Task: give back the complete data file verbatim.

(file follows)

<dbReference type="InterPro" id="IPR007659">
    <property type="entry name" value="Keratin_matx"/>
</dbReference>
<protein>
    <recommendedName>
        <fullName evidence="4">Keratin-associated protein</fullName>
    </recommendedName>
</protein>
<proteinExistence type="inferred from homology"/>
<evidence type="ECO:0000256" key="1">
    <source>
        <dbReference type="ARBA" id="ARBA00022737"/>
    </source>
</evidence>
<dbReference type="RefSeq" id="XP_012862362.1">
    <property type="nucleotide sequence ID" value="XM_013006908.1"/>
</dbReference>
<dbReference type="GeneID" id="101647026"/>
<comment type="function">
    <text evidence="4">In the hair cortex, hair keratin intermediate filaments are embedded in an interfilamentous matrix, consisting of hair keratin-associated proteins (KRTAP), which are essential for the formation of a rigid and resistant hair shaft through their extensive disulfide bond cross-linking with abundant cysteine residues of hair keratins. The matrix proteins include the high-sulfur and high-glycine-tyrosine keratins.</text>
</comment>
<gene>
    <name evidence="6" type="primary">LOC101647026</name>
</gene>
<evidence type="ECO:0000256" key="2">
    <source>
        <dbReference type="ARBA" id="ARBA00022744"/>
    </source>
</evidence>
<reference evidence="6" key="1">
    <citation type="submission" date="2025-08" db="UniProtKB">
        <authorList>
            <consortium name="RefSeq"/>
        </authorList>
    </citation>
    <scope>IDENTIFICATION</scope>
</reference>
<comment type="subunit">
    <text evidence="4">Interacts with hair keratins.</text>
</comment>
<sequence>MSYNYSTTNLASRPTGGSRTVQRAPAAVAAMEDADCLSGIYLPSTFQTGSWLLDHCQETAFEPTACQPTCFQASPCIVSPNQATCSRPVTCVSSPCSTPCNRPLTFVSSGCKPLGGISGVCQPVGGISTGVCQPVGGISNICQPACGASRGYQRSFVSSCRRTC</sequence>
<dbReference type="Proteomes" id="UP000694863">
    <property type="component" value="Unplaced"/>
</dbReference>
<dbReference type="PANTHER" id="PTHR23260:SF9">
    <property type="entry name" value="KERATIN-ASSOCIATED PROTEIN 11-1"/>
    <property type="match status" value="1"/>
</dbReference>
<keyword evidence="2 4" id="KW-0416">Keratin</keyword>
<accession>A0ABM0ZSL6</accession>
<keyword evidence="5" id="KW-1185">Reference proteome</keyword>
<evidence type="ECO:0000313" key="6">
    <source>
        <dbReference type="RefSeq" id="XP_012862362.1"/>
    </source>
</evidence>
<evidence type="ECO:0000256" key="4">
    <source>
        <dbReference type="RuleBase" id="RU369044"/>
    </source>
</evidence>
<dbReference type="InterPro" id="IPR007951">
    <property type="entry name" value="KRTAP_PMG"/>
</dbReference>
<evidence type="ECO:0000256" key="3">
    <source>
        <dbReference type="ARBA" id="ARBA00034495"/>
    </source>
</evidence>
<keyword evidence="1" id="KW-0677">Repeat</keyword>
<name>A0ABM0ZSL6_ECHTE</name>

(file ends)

<dbReference type="InterPro" id="IPR007659">
    <property type="entry name" value="Keratin_matx"/>
</dbReference>
<protein>
    <recommendedName>
        <fullName evidence="4">Keratin-associated protein</fullName>
    </recommendedName>
</protein>
<proteinExistence type="inferred from homology"/>
<evidence type="ECO:0000256" key="1">
    <source>
        <dbReference type="ARBA" id="ARBA00022737"/>
    </source>
</evidence>
<dbReference type="RefSeq" id="XP_012862362.1">
    <property type="nucleotide sequence ID" value="XM_013006908.1"/>
</dbReference>
<dbReference type="GeneID" id="101647026"/>
<comment type="function">
    <text evidence="4">In the hair cortex, hair keratin intermediate filaments are embedded in an interfilamentous matrix, consisting of hair keratin-associated proteins (KRTAP), which are essential for the formation of a rigid and resistant hair shaft through their extensive disulfide bond cross-linking with abundant cysteine residues of hair keratins. The matrix proteins include the high-sulfur and high-glycine-tyrosine keratins.</text>
</comment>
<gene>
    <name evidence="6" type="primary">LOC101647026</name>
</gene>
<evidence type="ECO:0000256" key="2">
    <source>
        <dbReference type="ARBA" id="ARBA00022744"/>
    </source>
</evidence>
<reference evidence="6" key="1">
    <citation type="submission" date="2025-08" db="UniProtKB">
        <authorList>
            <consortium name="RefSeq"/>
        </authorList>
    </citation>
    <scope>IDENTIFICATION</scope>
</reference>
<comment type="subunit">
    <text evidence="4">Interacts with hair keratins.</text>
</comment>
<sequence>MSYNYSTTNLASRPTGGSRTVQRAPAAVAAMEDADCLSGIYLPSTFQTGSWLLDHCQETAFEPTACQPTCFQASPCIVSPNQATCSRPVTCVSSPCSTPCNRPLTFVSSGCKPLGGISGVCQPVGGISTGVCQPVGGISNICQPACGASRGYQRSFVSSCRRTC</sequence>
<dbReference type="Proteomes" id="UP000694863">
    <property type="component" value="Unplaced"/>
</dbReference>
<dbReference type="PANTHER" id="PTHR23260:SF9">
    <property type="entry name" value="KERATIN-ASSOCIATED PROTEIN 11-1"/>
    <property type="match status" value="1"/>
</dbReference>
<keyword evidence="2 4" id="KW-0416">Keratin</keyword>
<accession>A0ABM0ZSL6</accession>
<keyword evidence="5" id="KW-1185">Reference proteome</keyword>
<evidence type="ECO:0000313" key="6">
    <source>
        <dbReference type="RefSeq" id="XP_012862362.1"/>
    </source>
</evidence>
<evidence type="ECO:0000256" key="4">
    <source>
        <dbReference type="RuleBase" id="RU369044"/>
    </source>
</evidence>
<dbReference type="InterPro" id="IPR007951">
    <property type="entry name" value="KRTAP_PMG"/>
</dbReference>
<evidence type="ECO:0000256" key="3">
    <source>
        <dbReference type="ARBA" id="ARBA00034495"/>
    </source>
</evidence>
<keyword evidence="1" id="KW-0677">Repeat</keyword>
<name>A0ABM0ZSL6_ECHTE</name>